Exposure to endocrine-disrupting chemicals (EDCs) in the first trimester of pregnancy may affect intellectual functioning in childhood, according to study results published in Environment International. This relationship between prenatal EDC exposure and IQ was found only among boys.
It is known that EDCs may affect neurodevelopment and behavior in children, but most research thus far has studied single chemicals in isolation, which does not accurately represent the potential harms of co-exposures that humans are vulnerable to in reality.
Using weighted quantile sum regression, researchers assessed the effect of prenatal exposure to 26 EDCs on cognitive function, hypothesizing that greater overall exposure to a mixture of EDCs would be correlated with lower IQ scores in childhood.
Mother-child pairs (N=718) were selected from the Swedish Environmental Longitudinal Mother and Child, Asthma and Allergy study for inclusion in the analysis. Maternal blood and urine samples were collected at first prenatal visit (median 10 weeks pregnancy) and measured for a total of 54 analytes, including phenols, plasticizers, perfluoroalkyl substances, and persistent chlorinated compounds. After exclusions and summations, 26 chemicals were analyzed. In a multivariable linear model, the overall effect of the mixture of EDCs was expressed by a unidirectional weighted quantile sum index.
The Wechsler Intelligence Scale for Children, 4th edition full-scale IQ was used to evaluate cognitive function in children at age 7 years. Maternal IQ was also measured and adjusted for in statistical models.
The researchers found that for each interquartile range change in EDC weighted quantile sum index, IQ at age 7 years declined by 2.2 points (95% CI, -3.4 to -1.0 points) among all children, 3.6 points (95% CI, -5.3 to -2.0 points) in boys, and 1.8 points (95% CI, -3.5 to 0.0 points) in girls.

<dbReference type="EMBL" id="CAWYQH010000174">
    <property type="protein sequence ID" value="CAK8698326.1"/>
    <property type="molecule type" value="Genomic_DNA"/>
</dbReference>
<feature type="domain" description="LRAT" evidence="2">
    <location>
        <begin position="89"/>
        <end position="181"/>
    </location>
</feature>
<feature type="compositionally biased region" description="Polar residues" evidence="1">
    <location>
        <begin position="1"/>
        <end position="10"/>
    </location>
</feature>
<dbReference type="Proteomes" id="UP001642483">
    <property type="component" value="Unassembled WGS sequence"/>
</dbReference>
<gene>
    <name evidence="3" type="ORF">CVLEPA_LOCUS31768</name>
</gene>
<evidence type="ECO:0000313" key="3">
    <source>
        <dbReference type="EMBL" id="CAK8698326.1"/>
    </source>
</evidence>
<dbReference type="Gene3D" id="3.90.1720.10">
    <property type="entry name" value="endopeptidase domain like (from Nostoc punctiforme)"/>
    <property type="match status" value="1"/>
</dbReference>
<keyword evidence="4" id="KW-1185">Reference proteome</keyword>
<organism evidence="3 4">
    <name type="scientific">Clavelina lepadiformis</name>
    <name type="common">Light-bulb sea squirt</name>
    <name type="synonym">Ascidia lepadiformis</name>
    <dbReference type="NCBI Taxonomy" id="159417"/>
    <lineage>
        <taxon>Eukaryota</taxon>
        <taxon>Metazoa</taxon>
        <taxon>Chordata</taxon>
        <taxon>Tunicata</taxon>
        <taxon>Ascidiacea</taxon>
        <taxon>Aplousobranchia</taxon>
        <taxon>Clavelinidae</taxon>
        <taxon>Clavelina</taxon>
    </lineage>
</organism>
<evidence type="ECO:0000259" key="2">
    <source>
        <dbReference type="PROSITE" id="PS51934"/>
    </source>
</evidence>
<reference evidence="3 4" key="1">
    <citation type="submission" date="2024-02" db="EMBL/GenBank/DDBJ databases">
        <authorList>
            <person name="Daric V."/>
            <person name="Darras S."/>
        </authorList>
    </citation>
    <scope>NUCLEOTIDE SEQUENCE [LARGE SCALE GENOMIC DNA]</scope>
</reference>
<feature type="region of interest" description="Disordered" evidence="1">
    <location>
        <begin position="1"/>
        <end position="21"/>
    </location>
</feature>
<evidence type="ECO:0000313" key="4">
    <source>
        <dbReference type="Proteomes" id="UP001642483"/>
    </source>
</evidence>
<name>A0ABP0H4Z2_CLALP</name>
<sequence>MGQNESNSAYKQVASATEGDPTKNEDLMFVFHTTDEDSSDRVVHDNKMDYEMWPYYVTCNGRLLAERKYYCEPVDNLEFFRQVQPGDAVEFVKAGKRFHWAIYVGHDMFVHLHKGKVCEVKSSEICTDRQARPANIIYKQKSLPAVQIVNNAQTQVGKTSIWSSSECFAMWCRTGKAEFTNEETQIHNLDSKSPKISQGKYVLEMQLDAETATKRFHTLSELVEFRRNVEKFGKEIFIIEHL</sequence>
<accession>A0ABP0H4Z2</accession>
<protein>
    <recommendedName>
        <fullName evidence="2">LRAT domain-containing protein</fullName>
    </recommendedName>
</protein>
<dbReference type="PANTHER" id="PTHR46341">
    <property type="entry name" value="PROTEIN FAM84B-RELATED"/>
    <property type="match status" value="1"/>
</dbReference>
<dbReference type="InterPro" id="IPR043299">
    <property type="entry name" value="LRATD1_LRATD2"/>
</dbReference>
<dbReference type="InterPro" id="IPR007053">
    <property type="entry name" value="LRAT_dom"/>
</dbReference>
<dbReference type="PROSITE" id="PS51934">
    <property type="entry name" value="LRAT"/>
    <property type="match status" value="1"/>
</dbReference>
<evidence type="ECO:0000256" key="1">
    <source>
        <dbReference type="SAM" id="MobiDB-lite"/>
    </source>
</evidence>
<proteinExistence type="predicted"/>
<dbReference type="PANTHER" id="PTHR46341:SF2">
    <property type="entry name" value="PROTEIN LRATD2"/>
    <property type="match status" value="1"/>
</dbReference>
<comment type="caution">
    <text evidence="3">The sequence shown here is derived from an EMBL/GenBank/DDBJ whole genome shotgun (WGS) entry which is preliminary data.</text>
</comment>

To evaluate the generalizability of their findings, the researchers conducted repeated holdout validation, a machine learning method that combines cross-validation and bootstrap resampling.
They found that the inverse association between EDC exposure and IQ followed a similar pattern in this validation analysis (decline of 0.8 IQ points among all children, 1.9 IQ points in boys, and no decline for girls for each interquartile range change in EDC weighted quantile sum index), but overall the association was attenuated.
Of all 26 chemicals, bisphenol F had the greatest relative impact on neurodevelopment in boys. This newer bisphenol formulation is used as an alternative to bisphenol A (BPA) but may not be any safer, according to these findings. BPA was also identified as a chemical of concern among boys, as were short-lived pesticides, plasticizers, and perfluoroalkyl substances.
“We identified mostly short-lived pollutants as chemicals of concern,” wrote the investigators, “suggesting that interventions to abate current exposure among pregnant women or women trying to become pregnant may mitigate the potentially harmful neurodevelopment impacts of prenatal EDC exposure.”
“Further evaluation of EDC influences on specific domains of cognitive functioning may illuminate underlying biological mechanisms, leading to more specific preventive interventions for mothers and children,” they concluded.
Tanner EM, Hallerbäck MU, Wikström A, et al. Early prenatal exposure to suspected endocrine disruptor mixtures is associated with lower IQ at age seven [published online October 24, 2019]. Environ Int. doi:10.1016/j.envint.2019.105185
This article originally appeared on Endocrinology Advisor